Let’s say my personal target was even before this announcement from Hervé, to be before the end of April. This was my personal feeling. I know a little bit the days of discussion. Once you can fix a package, it usually takes a month because you have a contract in place and there is always this – these office people that control us a little bit. Then I think a good target should be Argentina, Texas, to really know what we will do for our future.

Crash.net:
You mentioned wanting a long-term deal. Are there other factors that are key in your decision?

Michael Bartholemy:
If the deal is clear, the deal is clear. I’m quite an easy person with this. I am never a person to come back on what we have agreed. Sometimes, also for the riders or their mind, or their managers, or people that are around, this is important. For me, when I do something I live with it. I’m quite straight with the things that I do. But for me, the factory support is the most important. There needs to be the support. Even if it is not the latest bike, but you have factory people that support your satellite programme. This is for me one of the key points. Key points for me are long-term contracts, a support in the garage from the factory that we can take the best performance out of the package we have.

Crash.net:
Franco is contracted to Marc VDS for 2018 and ’19?

Michael Bartholemy:
Yes, he has a contract for 2018 and ’19 and an option for ’20.

Crash.net:
So he’ll be part of whatever move comes next?

Michael Bartholemy:
OK, in this moment we have a Honda contract. If we go with Honda everything is like it is in place now. If there is another manufacturer, sure, we need to inform of this. Let’s see what Honda is saying. Now Honda is coming more open since some weeks. They talk to us so that is also nice. We are in the fourth year with them. We also know how it is running. There are also many positive points. It’s like if you know somebody, they can help you. Also they know what are the weak points and the plus points. It is also up to them to move, to say something. We were clear with them that we want to have an answer as soon as possible. We have to see what could be the answer.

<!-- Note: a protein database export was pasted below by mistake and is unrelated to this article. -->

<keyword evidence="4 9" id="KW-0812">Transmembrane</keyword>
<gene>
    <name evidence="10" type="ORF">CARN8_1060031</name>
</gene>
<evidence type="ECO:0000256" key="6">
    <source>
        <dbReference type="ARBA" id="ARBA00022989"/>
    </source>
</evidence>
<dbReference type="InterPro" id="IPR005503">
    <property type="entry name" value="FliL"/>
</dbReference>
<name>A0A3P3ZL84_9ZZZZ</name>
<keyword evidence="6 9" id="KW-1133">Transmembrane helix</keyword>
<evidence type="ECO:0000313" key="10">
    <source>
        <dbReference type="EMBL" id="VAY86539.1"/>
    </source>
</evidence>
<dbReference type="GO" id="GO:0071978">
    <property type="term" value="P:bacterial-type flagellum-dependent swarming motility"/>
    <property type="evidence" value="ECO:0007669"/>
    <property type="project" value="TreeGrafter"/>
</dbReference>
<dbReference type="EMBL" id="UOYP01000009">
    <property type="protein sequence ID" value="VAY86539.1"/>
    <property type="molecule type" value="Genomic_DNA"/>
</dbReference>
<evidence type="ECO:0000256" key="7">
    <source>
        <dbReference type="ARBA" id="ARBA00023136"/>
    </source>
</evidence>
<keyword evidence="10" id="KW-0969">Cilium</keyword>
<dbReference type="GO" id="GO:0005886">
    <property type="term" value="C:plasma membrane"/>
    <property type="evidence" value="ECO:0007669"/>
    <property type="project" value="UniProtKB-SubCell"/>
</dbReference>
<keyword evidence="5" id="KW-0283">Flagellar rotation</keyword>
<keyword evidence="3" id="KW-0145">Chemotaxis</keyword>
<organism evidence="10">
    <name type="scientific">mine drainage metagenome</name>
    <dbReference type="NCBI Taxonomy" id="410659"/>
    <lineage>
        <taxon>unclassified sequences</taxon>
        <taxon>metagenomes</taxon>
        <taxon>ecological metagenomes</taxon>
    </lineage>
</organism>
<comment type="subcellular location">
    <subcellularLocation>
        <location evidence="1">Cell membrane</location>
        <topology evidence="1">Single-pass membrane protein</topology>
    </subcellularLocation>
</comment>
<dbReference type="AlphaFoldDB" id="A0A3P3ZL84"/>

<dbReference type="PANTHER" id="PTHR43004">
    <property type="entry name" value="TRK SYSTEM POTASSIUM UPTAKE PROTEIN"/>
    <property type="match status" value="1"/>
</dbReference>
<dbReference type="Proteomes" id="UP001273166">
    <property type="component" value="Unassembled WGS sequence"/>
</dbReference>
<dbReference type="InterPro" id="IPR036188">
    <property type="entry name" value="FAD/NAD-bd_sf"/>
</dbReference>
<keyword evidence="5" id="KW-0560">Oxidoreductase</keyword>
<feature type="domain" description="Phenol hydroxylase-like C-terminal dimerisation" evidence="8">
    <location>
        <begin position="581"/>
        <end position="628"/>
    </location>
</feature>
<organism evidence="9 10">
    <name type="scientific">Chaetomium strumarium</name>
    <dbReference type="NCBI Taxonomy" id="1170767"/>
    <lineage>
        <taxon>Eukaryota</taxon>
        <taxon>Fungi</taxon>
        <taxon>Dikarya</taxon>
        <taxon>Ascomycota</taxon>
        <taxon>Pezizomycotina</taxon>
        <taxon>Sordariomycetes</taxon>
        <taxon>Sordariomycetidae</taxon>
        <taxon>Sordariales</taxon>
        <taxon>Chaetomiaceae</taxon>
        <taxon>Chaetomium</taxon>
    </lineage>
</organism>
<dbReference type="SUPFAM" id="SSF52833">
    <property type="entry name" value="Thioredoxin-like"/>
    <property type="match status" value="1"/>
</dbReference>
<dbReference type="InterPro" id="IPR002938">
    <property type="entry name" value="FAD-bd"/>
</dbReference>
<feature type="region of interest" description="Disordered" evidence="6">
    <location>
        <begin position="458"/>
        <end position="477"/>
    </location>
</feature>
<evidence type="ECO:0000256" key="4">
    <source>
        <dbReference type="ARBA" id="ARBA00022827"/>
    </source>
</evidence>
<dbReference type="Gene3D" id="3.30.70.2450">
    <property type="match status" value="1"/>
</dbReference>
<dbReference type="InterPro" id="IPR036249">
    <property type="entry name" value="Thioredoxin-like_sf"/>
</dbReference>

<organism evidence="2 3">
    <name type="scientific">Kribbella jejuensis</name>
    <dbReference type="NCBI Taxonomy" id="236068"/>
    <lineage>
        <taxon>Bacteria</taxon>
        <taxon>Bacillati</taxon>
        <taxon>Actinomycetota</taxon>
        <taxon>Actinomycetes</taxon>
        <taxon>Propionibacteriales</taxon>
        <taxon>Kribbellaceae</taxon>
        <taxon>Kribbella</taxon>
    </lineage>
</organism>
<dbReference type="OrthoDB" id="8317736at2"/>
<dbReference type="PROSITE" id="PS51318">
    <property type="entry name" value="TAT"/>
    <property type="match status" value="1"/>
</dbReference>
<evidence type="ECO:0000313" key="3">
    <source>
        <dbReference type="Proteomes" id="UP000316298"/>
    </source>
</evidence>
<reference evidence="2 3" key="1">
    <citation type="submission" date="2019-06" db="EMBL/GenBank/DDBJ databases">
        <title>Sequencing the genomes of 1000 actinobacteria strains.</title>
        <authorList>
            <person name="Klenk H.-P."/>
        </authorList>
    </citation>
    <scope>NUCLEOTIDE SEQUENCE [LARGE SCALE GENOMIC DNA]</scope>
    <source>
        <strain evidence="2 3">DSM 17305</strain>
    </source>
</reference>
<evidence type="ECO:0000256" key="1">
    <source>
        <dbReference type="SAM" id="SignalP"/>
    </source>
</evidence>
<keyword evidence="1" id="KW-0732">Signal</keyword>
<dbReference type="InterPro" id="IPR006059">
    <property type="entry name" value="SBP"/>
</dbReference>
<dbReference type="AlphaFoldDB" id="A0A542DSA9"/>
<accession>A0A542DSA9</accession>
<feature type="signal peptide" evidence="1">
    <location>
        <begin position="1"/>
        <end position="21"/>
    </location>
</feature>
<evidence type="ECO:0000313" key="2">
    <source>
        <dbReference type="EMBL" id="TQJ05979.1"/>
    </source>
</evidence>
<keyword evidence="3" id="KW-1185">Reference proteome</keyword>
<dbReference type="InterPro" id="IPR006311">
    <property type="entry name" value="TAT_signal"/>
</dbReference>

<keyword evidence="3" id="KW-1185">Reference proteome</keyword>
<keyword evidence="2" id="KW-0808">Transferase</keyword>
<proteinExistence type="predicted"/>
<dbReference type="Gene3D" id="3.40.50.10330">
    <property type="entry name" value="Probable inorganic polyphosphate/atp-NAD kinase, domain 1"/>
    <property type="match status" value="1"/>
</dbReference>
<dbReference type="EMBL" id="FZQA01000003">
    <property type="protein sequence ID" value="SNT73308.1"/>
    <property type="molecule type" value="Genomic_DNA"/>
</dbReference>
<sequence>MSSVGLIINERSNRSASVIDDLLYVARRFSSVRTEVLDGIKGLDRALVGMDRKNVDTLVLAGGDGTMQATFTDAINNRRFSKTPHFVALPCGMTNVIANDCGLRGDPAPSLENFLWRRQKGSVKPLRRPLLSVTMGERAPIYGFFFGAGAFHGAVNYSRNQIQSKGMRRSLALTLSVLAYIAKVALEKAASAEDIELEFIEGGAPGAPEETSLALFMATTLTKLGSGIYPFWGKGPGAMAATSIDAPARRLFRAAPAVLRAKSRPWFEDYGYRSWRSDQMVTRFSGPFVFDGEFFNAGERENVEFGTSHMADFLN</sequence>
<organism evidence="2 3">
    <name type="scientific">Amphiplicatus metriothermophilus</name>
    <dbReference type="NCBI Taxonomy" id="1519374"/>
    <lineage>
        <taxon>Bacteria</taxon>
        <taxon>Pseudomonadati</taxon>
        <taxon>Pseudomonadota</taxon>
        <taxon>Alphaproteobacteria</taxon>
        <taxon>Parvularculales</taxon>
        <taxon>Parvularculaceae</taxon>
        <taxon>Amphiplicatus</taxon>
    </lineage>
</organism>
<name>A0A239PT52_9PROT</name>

Crash.net:
This year you’ll be running two ’17 bikes for your riders. In previous years you had the latest model. Is this a big disadvantage?

Michael Bartholemy:
I think there are some disadvantages. Normally, a new bike should be a little better. How much it is better we don’t know. Before it was an open game. A disadvantage is that we are not any more sharing data like we had before because the bikes were completely identical. We had data from Cal, from Marc, from Dani. That made the life easier sometimes when you had rookie riders.

But the advantage also is that we know this bike. We didn’t have to test any parts this year. We can concentrate on riding. I know with Jack last year, he had a lot of stuff to try in the winter time. Sometimes this can make your life difficult. This is a point that is completely gone. You are in between these two. You have an old bike; but from the other side you are also a little more quiet in the winter time.

It would be nice to have an actual [current] bike. It’s always nice also for the head. It would be nice to have a bit more information from the other riders that are using this bike, but when one person in Honda made that decision last year that we could not have the new bike, we knew it. We knew it when we signed the contract in August and we have to accept the situation we are now in. We have to get the best out of it. In the end, it’s the world champion’s bike. It’s the bike Marquez rode in Valencia. We have all the data from him. We have all the package. We have to make the best out of it.